A new survey has revealed a lack of knowledge that men living with prostate cancer – the most common cancer in men – continue to have to deal with the ‘historical legacy of neglect’ surrounding the disease.
The Prostate Cancer Charity said men diagnosed with the disease report the worst NHS experience of all common cancers.
A recent survey carried out for the charity found that 80% of people remained unaware of the inequality of care for men with prostate cancer.
The Prostate Cancer Charity is using the month of March to raise awareness, not just of prostate cancer, but of some of the inequities surrounding the disease, under the banner, ‘it matters’.
John Neate, Chief Executive of The Prostate Cancer Charity, said:
“People are not aware of some of the injustice around prostate cancer, which has suffered from a historical legacy of neglect.
“Long term underfunding of prostate cancer research, for example, has resulted in many unanswered questions about testing, treatments and care. We also know that men with prostate cancer report the worst NHS experience of all common cancers, often missing out on access to reliable support and information.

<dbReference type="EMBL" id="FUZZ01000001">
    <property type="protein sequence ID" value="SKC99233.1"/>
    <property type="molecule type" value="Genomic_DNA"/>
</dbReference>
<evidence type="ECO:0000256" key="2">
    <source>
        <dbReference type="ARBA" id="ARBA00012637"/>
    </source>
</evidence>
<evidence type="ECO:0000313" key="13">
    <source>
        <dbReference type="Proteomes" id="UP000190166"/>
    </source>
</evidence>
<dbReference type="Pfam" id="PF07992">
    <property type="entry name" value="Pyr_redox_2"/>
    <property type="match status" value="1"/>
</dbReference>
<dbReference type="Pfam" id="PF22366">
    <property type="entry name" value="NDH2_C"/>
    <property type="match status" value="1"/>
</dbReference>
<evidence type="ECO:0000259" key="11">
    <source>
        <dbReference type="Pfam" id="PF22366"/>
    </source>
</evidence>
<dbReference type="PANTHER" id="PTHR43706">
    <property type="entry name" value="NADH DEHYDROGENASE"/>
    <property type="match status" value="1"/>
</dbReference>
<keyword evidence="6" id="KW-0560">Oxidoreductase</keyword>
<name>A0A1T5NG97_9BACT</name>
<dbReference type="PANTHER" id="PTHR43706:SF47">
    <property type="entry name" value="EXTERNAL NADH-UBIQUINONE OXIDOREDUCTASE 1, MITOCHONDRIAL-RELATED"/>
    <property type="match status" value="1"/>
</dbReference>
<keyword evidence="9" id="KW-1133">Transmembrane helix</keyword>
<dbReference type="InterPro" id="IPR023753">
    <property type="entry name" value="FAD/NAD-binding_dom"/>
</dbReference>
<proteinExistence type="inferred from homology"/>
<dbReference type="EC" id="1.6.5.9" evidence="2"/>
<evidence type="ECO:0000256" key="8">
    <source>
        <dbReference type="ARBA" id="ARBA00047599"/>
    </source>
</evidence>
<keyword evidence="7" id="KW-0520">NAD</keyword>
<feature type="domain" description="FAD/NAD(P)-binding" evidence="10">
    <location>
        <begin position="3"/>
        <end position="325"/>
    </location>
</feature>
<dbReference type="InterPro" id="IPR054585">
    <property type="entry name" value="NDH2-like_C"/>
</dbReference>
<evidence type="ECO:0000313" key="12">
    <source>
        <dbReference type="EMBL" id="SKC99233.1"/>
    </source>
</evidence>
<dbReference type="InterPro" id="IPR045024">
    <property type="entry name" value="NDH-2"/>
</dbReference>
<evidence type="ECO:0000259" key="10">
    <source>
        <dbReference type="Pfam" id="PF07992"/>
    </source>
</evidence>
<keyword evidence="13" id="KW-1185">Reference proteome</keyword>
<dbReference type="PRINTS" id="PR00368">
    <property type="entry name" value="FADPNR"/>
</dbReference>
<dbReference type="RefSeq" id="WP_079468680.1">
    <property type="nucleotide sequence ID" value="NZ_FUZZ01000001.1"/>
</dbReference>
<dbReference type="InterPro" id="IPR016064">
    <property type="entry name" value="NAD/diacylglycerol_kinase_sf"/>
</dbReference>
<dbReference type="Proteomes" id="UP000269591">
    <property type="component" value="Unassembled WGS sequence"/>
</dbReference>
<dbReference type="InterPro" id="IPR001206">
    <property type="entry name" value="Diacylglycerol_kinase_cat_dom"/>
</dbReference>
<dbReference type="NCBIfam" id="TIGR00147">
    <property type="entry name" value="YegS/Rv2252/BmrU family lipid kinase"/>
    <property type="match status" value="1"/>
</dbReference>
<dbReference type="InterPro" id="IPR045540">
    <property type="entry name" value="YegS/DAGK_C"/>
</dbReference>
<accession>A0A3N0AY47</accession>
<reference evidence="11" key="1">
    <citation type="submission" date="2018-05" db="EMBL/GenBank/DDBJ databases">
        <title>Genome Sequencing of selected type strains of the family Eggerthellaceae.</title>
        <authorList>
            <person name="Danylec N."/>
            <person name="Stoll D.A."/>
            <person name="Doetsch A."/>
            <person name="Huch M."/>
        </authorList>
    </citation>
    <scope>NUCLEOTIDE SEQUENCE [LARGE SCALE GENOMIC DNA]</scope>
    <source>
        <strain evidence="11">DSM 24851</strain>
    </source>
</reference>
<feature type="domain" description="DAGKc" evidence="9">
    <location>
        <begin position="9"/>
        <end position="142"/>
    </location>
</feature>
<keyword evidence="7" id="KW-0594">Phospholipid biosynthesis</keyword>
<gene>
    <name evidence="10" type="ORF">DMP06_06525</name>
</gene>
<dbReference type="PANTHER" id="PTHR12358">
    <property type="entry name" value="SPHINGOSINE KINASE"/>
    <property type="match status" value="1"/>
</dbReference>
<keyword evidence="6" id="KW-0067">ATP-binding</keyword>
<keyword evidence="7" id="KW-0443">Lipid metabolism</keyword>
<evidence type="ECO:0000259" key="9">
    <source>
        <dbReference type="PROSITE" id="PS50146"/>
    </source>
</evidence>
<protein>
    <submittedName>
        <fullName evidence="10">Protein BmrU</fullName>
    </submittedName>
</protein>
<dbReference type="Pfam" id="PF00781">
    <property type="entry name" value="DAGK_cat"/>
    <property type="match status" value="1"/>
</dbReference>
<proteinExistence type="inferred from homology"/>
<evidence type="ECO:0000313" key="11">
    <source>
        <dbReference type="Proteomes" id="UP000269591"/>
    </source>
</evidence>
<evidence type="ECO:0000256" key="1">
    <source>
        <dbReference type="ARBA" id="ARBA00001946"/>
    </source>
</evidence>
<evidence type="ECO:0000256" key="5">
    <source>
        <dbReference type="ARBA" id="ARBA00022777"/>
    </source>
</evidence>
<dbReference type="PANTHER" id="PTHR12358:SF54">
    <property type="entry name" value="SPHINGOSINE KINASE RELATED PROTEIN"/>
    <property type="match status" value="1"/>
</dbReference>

“The Government and NHS have placed an increased focus on prostate cancer, but urgent action is needed to implement its planned new programme to measure patient satisfaction, introduced through the Cancer Reform Strategy.
“Only then, can we see whether this increased focus is feeding through to convincing improvements in men’s experience.
“Progress on reducing deaths from prostate cancer is firmly linked to the research agenda. Critically important is the need to develop a new generation test capable of distinguishing between aggressive and slow-growing forms of prostate cancer.
“This could form the basis for a national screening programme and would enable treatment to be focussed on those men for whom prostate cancer presents a serious risk to health.”
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